Wed | Dec 7, 2016

Paul Bogle (1860s)

Published:Friday | December 19, 2014 | 12:00 AM
Paul Bogle - File

Louis Marriott, Contributor

LITTLE, IF anything at all, is known of Paul Bogle's early life. He was a native of the parish of St Thomas, alternating residencies between Spring Garden and Stony Gut. He may be presumed as having been largely self-educated, like many other black leaders during his time.

A Baptist deacon, he had a long and cordial relationship with George William Gordon, who prospered from extensive landholding in St Thomas and was also a vestryman - local government representative - in the parish vestry. Unlike Gordon, the mulatto son of a white slavemaster and one of his father's black slaves, Bogle was in all probability of humbler origin, perhaps himself a slave. In a long series of letters exchanged between them, Bogle showed much deference to Gordon, who was not only a St Thomas vestryman, but also a member of Jamaica's legislative Assembly.

Whereas the peace-loving George William Gordon always encouraged poor, black disadvantaged Jamaicans to make their grievances known while he stood as their champion at the bar of public opinion, Bogle's stance was more aggressive, tending towards confrontation.

A Sunday Gleaner feature article contributed by the Jamaica Information Service (JIS), published on October 19, 1969, the eve of the first National Heroes Day, included the following description of Bogle that first appeared in the Colonial Standard of October 18, 1865, when a reward of two thousand pounds was offered for the capture of Bogle: "Paul Bogle is a very black man, with shiny skin, bearing heavy marks of smallpox on his face, and more especially on his nose; teeth good, large mouth with red and thick lips; about five feet eight inches in height, broad across the shoulders, carries himself indolently and has no whiskers ... ."

Anti-black Governor Eyre

Edward John Eyre, the British colonial governor sent to preside over Jamaica's administration, was patently anti-Black and detested the poor and disadvantaged people's champion, the mulatto legislator George William Gordon. When Gordon protested against ill-treatment and injustice meted out to the poor, Eyre abused his power by having Gordon dismissed as a justice of the peace and St Thomas vestryman (local government councillor). Newly arrived from Australia, the governor did not understand the great economic suffering and the appalling social conditions that were the lot of the majority of the population, still suffering the after-effects and seeking to distance their lives from the legacy of slavery. Eyre delighted in severe and humiliating punishment for black people who erred. Through his friends and supporters in the Assembly he secured legislation prescribing harsh punishment, such as flogging for stealing fruits and vegetables for relief from hunger.

90 miles to Spanish Town and back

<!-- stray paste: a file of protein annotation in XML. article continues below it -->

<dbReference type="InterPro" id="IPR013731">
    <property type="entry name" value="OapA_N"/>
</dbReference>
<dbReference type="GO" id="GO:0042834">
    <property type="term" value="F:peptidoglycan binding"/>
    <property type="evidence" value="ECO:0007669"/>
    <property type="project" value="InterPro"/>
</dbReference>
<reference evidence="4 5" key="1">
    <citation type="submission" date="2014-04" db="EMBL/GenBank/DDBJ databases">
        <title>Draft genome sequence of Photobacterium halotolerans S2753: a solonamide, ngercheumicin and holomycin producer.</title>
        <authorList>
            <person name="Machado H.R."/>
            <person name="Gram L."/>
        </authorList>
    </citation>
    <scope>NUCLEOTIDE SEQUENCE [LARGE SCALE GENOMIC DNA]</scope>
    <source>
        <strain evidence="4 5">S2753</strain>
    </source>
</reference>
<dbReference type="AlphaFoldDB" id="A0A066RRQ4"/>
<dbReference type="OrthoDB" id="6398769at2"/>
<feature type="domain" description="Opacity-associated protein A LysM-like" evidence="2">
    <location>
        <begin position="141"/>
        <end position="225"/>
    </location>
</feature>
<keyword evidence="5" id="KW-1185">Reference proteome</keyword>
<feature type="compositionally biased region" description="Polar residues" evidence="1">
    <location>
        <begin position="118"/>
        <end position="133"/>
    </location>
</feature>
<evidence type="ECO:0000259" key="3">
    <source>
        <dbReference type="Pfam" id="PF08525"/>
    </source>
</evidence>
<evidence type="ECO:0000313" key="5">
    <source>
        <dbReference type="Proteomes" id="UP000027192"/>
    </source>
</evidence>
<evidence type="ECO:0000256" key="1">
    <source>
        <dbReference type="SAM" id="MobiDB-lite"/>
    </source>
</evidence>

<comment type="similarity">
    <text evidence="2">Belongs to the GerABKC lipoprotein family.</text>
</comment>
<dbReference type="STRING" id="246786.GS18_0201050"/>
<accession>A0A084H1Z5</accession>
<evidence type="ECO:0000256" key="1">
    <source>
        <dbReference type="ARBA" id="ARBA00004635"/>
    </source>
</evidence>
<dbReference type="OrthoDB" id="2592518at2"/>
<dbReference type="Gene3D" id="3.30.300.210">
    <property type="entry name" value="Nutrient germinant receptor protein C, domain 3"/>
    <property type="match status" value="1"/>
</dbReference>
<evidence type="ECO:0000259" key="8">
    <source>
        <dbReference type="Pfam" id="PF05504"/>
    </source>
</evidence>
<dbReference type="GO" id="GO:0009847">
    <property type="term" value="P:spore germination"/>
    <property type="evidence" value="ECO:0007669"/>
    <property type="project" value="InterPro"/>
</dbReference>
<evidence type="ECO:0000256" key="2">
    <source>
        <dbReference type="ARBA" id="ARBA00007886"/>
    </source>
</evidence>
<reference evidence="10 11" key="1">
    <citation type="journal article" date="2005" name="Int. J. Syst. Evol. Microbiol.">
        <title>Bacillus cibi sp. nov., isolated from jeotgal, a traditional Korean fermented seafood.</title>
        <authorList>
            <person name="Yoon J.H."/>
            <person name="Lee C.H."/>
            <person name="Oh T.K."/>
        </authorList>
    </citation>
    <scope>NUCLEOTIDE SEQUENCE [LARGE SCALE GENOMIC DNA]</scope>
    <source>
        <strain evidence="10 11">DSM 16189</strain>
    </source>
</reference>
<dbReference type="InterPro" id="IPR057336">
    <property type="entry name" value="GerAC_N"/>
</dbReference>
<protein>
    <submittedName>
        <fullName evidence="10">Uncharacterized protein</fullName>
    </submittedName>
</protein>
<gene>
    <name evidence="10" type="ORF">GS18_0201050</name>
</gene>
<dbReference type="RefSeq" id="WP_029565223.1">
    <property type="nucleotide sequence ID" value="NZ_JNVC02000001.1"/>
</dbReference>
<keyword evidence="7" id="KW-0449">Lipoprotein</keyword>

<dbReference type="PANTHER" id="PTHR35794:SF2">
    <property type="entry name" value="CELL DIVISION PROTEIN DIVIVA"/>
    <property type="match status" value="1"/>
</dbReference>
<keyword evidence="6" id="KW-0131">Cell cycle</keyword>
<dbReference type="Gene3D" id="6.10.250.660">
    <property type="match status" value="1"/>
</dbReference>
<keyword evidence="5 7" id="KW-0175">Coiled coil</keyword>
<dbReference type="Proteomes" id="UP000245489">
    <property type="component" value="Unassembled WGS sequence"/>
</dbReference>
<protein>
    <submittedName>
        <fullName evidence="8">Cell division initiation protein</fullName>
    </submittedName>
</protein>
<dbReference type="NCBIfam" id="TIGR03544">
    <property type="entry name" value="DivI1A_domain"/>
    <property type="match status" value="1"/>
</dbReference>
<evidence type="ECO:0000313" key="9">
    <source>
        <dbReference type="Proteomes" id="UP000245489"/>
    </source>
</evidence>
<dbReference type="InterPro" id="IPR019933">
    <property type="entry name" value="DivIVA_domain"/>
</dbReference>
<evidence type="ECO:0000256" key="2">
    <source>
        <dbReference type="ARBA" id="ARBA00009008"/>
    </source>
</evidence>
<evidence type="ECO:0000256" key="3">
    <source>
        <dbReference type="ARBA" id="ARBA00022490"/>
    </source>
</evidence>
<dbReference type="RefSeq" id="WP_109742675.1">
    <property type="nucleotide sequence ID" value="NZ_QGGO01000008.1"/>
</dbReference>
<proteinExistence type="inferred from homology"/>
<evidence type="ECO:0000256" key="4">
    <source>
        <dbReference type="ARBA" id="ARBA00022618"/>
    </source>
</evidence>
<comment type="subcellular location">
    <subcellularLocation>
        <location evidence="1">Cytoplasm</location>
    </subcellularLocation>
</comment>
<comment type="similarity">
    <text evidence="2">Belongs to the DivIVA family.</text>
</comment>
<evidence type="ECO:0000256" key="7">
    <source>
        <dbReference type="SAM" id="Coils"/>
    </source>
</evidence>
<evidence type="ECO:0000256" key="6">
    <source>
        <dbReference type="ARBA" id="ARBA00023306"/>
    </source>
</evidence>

In August 1865, Gordon presided over an open-air meeting in Morant Bay. An outcome was a decision to send a deputation led by Bogle to deliver a petition to Governor Eyre at King's House in Spanish Town. At the end of the deputation's 45-mile trek, Eyre refused to see its members. After Bogle's return to St Thomas, the rhetoric on both sides became more and more angry. On October 7, 1865, Bogle led a group to the Morant Bay courthouse to listen to the trial of a colleague. They carried sticks and cutlasses, but were peaceful until one of the group shouted at a participant in the trial. The police tried to arrest the man, but he was shielded away by Bogle and others.

The local militia was sent to Stony Gut, where it destroyed the village but was unable to locate Bogle and his close followers, who had fled. Bogle sent a petition to Eyre reaffirming his loyalty to Queen Victoria and calling for protection from the Queen's representative in Jamaica. Eyre's answer was to send troops to St Thomas to bolster the militia's forces.

Having had no direct response from the governor, on October 10, 1865, Bogle led a group that marched to Morant Bay to confront the parish administration with their demands. The local militia lined up at the courthouse. The magistrate ordered the militia to fire into the crowd. Bogle's mob set fire to the courthouse and other parts of the town. Some 18 whites were killed and 31 injured. Eyre immediately declared martial law and sent large detachments of soldiers to the parish. The disturbances were quelled within 10 days. The black population of St Thomas paid an enormous price. Their fatalities and casualties ran into thousands, with wanton killings, floggings and destruction of homes by fire.

During his reign of terror, Eyre spuriously implicated George William Gordon, who was battling serious illness in Kingston during the violent events in St Thomas. According to Eyre, "All this has come of Mr Gordon's agitation. He had not only been mixed up with the matter but was himself through misrepresentations and seditious language addressed to the ignorant black people the chief cause and origin of the whole rebellion." Court-martialled, swiftly and unjustly tried and convicted of treason and sedition, Gordon was hanged, like Bogle and his fellow activists.

End of oligarchy's misrule

The racist local oligarchy, which had misruled Jamaica for so long, apparently frightened by the spectre of a triumphant future rebellion with dire consequences for itself, surrendered control, paving the way for the more humane regime of crown colony government that would endure from 1866 to 1944.